>

    Same as in Windows. Install all security updates. I also install *any*
    update, same as in Windows. Incidentally, how do you get your
    information about Windows updates? I don't usually know what Windows
    updates gets installed.
    >
    > If I dont know what the update is for then how can I decide if I need
    > to or should allow it to be installed.
    >

    Both in Windows and in Linux I usually just install 'em.
    >
    > So Linux/Ubuntu is mildly interesting to play around with and learn
    > about another OS, but for the day to day use of an ordinary Windows
    > computer user it just cant cut it as a replacement. (for me)
    >

    Cheers,

    Cliff

    --

    The Internet is interesting in that although the nicknames may change,
    the same old personalities show through.
     
    Enkidu, Aug 17, 2009
    #11
  12. victor

    Max Burke Guest

    Enkidu wrote:
    > Max Burke wrote:


    snip

    >> Specifically the available graphics applications for Linux/Ubuntu
    >> dont come close to cataloging/editing my photos collection like the
    >> freeware Windows ones do that I currently use.


    > What do you use on Windows, Max? I currently don't do anything but dump
    > the photos in a directory by date. At some time I want to look for a
    > Linux prog that works something like Flickr.


    Faststone Image viewer as photo cataloger.
    http://www.faststone.org/

    it's cataloging over 15 years of photos, 10GB+, 31,000 jpg image files
    on one external USB drive, and 49GB+, 80,000+ jpg image files on another
    external USB drive with ease.
    It also has a very good bulk file renamer built in, and a good graphics
    editing option for quick editing of images.

    It fast, reliable, and free. I'll admit most other windows cataloger
    programmes like Picasa from Google, and XnView just dont cut it either...

    I tried getting it to run in Wine on Ubuntu, it installed without any
    problems, but just wouldn't run.

    I also use IrFanview for quick image editing, but my main graphics
    editor is Photoshop Elements.

    >> Day to day system care/maintenance of Linux/Ubuntu simply does match
    >> the easy daily system care/maintenance of Windows. I'm talking about
    >> things like daily backups. In Windows it takes 10 to 15 minutes
    >> (mostly automatic) and I know that the backups are exactly what I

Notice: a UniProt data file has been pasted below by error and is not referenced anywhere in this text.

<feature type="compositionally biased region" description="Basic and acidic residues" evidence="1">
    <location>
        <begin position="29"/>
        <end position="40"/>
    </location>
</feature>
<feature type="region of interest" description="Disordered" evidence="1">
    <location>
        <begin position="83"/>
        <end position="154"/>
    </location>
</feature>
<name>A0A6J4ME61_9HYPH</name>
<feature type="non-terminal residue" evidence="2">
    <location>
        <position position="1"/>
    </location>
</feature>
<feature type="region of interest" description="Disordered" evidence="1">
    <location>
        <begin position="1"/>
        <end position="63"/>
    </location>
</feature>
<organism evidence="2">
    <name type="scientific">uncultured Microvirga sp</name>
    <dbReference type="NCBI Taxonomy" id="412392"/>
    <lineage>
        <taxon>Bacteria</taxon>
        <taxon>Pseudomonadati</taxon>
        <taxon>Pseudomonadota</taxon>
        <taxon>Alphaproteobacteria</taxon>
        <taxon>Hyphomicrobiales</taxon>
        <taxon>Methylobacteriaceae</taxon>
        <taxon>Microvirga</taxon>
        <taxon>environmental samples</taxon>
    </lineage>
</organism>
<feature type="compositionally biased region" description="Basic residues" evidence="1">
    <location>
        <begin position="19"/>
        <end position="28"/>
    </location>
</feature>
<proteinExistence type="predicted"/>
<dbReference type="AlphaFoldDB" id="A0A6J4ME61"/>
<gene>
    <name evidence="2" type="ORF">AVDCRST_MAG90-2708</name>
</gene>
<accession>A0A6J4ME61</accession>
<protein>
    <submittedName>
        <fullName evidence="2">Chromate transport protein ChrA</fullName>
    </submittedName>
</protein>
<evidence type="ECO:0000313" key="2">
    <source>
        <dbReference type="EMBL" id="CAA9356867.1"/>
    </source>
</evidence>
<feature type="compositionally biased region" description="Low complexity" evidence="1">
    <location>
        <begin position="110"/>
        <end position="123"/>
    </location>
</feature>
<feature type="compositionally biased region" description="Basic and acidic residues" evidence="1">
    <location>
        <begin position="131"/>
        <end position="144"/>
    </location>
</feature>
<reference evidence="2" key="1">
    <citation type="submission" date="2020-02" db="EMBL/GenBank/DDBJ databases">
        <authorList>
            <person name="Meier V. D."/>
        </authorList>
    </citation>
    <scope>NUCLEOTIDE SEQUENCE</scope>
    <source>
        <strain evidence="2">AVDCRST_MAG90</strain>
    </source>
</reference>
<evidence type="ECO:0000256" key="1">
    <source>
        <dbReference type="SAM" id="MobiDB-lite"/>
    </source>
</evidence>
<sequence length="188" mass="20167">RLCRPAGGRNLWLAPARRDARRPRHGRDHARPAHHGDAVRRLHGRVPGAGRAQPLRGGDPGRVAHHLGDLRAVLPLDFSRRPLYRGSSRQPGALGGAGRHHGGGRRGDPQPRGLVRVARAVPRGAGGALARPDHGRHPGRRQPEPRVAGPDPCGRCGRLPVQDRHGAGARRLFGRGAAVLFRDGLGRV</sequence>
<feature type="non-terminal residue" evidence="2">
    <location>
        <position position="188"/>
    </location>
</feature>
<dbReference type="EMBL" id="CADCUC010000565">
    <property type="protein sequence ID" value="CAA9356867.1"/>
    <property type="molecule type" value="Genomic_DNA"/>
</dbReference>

>> need to backup, and I can easily reconfigure those backups down to
    >> selecting/changing individual files if required.


    > What Windows backups? There's no GUI backup on Windows that I know of,


    NTBackup.
    http://en.wikipedia.org/wiki/NTBackup
    I have set it up to run a automatic System State backup daily.

    I also use Syncback to run and automatic daily incremental/file compare
    backup of my computer.

    Both run in the background and I can continue using the computer while
    they're running.

    The Only manual backup I do is for Firefox and Thunderbird using MozBackup.

    > and I spent some time looking for one at one time. I ended up with a
    > number of horrible scripts that ran Backup and Robocopy and other
    > programs just to get a decent backup.


    > Liekwise, I've ended up with a number of scripts to backup what I wanted
    > on Linux - mostly /home directories, /etc and a package listing,
    > database dumps and a tar backup of most stuff in case of real disasters.
    >
    > I don't think either is easy to backup.


    >> Cant do that in Linux/Ubuntu at least not that I've been able to
    >> find. The only option is to backup the complete install taking an
    >> hour or so in Windows, or only parts of the install without the
    >> option of deciding what to back up...


    >> Keeping the OS up to date. Windows is a lot easier to keep up to date
    >> and I know what is being updated and why because Microsoft and third
    >> parties provide that information with the updates, which makes it
    >> easier to decide if I need to install the update or not.


    > What tool do you use? Synaptic will show you what the update is for. It
    > may even contain a link to the bug report.


    The Update manager.

    >> Linux/Ubuntu nearly every time/day I start it it immediately tells me
    >> it has updates available that I should install and they're often some
    >> sort of security update.
    >> (Yeah I know it can be turned off.)
    >> Trouble is I dont know what is being updated and why it needs to be
    >> updated because there little if any information about the update,